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Bus fares are likely to return for some Triangle routes


GoTriangle, the regional service with a fleet of green buses, has announced that fares will be reinstated on its routes from July 1. GoTriangle’s routes branch from central hubs in Durham, Raleigh, Chapel Hill and Cary, connecting as far west as Mebane and as far east as Zebulon. Riders who download the Umo app can ride for free until July.

GoTriangle buses will still be free for people under 18 or over 65, as well as for adults with disabilities or for people who qualify for Medicaid, SNAP/EBT benefits or have a household income of less than $35,000 .


GoRaleigh buses will likely start collecting fares again on July 1. Despite some City Council discussions to address the problem, the current budget proposal does not include funding to keep the service free. The budget proposal cited the end of pandemic-era federal aid and noted that even with the fares, Raleigh’s transit system will run an $8 million deficit in the 2025 budget year.

Construction on Raleigh’s Bus Rapid Transit line on New Bern Avenue recently began construction, although residents are concerned about the gentrification that could come with a zoning change along the route to allow for taller buildings and more housing.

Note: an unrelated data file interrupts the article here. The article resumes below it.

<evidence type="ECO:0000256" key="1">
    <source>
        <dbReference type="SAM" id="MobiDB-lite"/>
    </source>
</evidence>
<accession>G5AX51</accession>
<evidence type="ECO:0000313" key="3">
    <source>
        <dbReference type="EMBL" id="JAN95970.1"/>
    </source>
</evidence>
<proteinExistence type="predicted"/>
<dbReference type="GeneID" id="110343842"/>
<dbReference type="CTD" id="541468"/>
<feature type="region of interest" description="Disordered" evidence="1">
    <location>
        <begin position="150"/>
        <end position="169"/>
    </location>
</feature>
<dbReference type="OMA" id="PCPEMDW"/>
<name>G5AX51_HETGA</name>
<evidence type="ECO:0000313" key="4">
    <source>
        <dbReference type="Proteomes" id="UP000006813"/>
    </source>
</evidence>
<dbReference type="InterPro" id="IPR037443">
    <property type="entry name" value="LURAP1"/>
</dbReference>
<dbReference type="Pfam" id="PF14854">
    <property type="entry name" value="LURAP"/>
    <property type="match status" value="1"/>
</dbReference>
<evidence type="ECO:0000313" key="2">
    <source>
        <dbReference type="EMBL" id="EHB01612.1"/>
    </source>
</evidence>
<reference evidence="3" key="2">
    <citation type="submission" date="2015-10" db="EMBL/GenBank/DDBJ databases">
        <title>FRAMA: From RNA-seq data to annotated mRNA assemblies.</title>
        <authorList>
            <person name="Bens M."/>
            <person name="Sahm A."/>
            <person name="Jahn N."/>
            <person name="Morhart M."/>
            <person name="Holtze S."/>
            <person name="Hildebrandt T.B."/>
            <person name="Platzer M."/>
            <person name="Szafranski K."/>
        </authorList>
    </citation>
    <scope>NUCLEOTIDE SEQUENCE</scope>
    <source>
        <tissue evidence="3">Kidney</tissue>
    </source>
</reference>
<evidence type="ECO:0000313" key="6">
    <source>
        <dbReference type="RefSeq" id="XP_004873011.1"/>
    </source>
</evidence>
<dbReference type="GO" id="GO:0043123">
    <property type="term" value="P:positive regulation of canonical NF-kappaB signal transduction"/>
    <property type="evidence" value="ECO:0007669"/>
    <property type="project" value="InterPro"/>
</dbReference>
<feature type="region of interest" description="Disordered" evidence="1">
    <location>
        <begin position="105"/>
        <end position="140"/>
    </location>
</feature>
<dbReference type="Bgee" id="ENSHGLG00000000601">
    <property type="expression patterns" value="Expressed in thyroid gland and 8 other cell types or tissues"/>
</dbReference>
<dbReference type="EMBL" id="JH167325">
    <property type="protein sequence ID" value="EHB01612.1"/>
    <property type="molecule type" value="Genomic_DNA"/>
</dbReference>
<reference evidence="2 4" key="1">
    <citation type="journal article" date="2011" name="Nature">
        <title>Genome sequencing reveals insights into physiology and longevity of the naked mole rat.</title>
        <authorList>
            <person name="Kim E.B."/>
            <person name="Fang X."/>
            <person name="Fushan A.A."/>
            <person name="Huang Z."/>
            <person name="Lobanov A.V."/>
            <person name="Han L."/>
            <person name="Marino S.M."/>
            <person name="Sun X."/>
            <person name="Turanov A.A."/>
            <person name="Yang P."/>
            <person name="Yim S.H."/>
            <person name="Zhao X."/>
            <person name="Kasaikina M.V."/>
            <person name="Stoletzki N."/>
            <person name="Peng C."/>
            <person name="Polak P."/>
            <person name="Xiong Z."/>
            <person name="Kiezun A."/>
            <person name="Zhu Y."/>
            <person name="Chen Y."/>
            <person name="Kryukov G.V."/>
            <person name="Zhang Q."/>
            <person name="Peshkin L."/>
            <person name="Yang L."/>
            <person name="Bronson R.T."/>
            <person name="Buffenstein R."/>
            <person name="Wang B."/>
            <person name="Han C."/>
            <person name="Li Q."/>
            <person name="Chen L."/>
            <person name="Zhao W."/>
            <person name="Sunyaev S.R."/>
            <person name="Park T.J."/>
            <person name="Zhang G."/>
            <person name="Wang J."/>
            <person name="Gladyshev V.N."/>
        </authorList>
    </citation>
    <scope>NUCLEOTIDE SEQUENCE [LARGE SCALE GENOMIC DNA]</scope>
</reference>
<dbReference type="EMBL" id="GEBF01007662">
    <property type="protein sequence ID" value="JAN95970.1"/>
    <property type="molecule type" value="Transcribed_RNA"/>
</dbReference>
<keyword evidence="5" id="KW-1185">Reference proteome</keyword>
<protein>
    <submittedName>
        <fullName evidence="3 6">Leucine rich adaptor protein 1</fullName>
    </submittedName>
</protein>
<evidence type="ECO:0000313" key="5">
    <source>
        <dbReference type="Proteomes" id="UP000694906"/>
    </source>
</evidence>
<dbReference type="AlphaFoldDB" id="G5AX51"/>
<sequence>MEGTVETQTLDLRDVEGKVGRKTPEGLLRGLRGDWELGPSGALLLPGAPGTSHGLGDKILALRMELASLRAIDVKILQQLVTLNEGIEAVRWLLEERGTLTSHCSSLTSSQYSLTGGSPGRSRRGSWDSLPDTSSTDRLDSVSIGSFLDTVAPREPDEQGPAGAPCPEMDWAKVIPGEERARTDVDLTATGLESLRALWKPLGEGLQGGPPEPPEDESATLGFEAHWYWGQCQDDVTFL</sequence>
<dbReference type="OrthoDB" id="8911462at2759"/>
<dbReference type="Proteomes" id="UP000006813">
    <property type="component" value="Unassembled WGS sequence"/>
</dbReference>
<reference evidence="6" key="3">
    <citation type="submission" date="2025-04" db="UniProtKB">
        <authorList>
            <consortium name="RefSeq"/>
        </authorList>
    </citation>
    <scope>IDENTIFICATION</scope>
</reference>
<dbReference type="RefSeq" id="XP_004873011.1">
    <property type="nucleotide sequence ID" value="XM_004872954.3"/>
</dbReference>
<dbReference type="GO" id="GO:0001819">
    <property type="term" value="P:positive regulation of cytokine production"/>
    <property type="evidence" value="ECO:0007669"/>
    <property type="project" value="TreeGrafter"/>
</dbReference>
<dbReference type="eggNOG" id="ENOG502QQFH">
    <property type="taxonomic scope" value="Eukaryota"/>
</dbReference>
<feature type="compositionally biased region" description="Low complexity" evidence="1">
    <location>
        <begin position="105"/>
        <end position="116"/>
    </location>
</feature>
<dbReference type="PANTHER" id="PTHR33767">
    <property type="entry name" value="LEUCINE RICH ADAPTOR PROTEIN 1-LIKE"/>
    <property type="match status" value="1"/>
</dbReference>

A GoRaleigh bus stops on New Bern Avenue Credit: Photo by Angelica Edwards


GoDurham’s bus routes will remain free for at least another year as long as the City Council’s ongoing budget negotiations do not fail.

Durham Councilor Javiera Caballero said at a recent budget work session that she hoped increased numbers of visitors would help the city achieve its climate goals by discouraging people from driving their own cars.

But Council Member Mark-Anthony Middleton pointed out that the city faces another challenge: getting wealthier (and often whiter) car owners to take the bus.

“I want to keep it free. But I want to keep it free so that a cross-section of Durham residents ride it, and not just a service for predominantly lower-income black and brown people,” Middleton said. “If we really want to reduce our carbon footprint and get to where we need to be, it has to be done in an egalitarian way – everyone (has to see it) as something they can use.”

Of respondents to a 2022 survey of Durham bus drivers, 77 percent identified as Black, 87 percent lived in households making less than $35,000 per year, and 77 percent did not have access to a car.

Chapel Hill Passage

Chapel Hill’s signature Carolina Blue buses have been free for decades thanks to a partnership between Chapel Hill, Carrboro and the University of North Carolina. There are currently no plans to raise fares, even on the new Bus Rapid Transit line currently under development.

Reach reporter Chase Pellegrini de Paur at [email protected]. Respond to this story via [email protected].

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